The Vitamin C Plus Patch by PatchAid has 2,500 mg of vitamin C. It also has other antioxidants, such as in a citrus bioflavonoid complex, rutin, and rose hips.
Vitamins D and K and Mystery Bruises
Are your wounds taking forever to heal? Then you may be looking at a symptom of vitamin D deficiency. Vitamin D may support healing processes, such as forming new healthy skin after you get a wound.
You’re at higher risk for low vitamin D levels if you:
- Have darker skin.
- Are an older adult.
- Wear protective clothing and sunscreen when you go outdoors.
- Live in a northern or mid-latitude climate.
There are a few food sources of vitamin D, but not a lot. Fatty fish, egg yolks, and fortified milk are some of them.
Vitamin K was first discovered for its role in blood clotting, so it may not be surprising that it may be related to bruising. Without enough vitamin K, the walls of your blood vessels may be weaker, and bleeding may occur more easily. The result may be increased bruising. Vitamin K is in foods such as leafy green vegetables.
Vitamin D3/Calcium Patch by PatchAid with vitamin K has 5300 IU of vitamin D3, which is the active form of vitamin D in the body. It also has 290 micrograms of vitamin K2 in the form of menaquinone, which is considered one of the best forms of vitamin K for supplements. It comes with magnesium and calcium as well.
Multivitamin Patch for Mystery Bruises
Are you low in a lot of vitamins and minerals? Are you following a restricted diet, such as a very low-carb diet or a post-op bariatric surgery diet? Do you have a malabsorptive disorder or have other risk factors for nutrient deficiencies?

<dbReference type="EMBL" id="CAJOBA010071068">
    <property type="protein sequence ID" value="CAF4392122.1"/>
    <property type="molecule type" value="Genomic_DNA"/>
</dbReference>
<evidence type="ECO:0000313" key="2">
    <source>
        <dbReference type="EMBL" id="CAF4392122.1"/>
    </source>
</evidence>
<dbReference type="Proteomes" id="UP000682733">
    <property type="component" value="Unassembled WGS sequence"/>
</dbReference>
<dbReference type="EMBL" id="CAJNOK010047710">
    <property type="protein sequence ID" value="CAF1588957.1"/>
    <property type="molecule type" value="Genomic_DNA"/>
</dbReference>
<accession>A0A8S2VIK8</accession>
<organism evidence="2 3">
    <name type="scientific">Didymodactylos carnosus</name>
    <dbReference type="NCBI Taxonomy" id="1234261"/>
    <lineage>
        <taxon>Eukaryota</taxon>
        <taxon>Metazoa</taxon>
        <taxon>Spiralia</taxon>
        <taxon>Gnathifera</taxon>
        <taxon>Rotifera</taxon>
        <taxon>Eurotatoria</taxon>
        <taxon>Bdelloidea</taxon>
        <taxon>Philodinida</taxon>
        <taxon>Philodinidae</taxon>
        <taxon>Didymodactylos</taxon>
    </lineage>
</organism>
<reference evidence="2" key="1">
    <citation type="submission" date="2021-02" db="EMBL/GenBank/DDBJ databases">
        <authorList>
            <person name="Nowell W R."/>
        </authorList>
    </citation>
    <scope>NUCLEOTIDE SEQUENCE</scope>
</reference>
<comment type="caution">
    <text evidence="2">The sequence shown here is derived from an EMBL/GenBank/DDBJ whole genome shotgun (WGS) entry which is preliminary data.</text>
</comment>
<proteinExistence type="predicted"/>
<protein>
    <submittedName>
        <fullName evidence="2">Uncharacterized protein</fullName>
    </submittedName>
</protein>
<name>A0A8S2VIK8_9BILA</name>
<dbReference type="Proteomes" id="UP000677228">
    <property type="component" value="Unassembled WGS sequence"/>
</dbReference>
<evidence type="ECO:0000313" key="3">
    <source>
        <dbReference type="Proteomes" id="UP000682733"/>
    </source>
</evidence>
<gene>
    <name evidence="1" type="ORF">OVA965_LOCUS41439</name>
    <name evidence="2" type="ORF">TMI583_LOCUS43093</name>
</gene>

Multivitamin and mineral supplements can act like an insurance policy against deficiencies. The Multivitamin Plus Patch by PatchAid contains 27 essential vitamins and minerals, including iron, zinc, and vitamins K, C, and D, which can all lead to more bruising if you’re deficient. The patch also has B vitamins, calcium, vitamin E, and many more minerals. That means you have a source for all of those nutrients every single day, even if you don’t happen to get enough of them in your diet each day to satisfy your needs.
Other Reasons for Mystery Bruises
There are many other possible reasons why you might be bruising more easily. These are a few of them.
- Aging. Your skin becomes thinner and less elastic.
- Medications. Blood thinners and some steroids can increase bruising.
- Genetics. Some people are prone to more bruising.
- Intense exercise.
- Liver disease, diabetes, or another chronic condition.
Mystery bruises can be a little inconvenient or even scary, but you can think of them as a message from your body. Once you figure out what is causing them, you can try to address the issue. If your bruises are related to a nutrient deficiency, a PatchAid Patch can help.* Be sure to talk to your provider before using any vitamin patches and whenever you have concerns about your health, since bruising can be a sign of a more serious problem.
*The Food and Drug Administration has not evaluated these statements. PatchAid patches are not intended to diagnose, treat, cure or prevent any disease. Anyone with a medical condition should seek the advice of a licensed medical practitioner. Individual results may vary.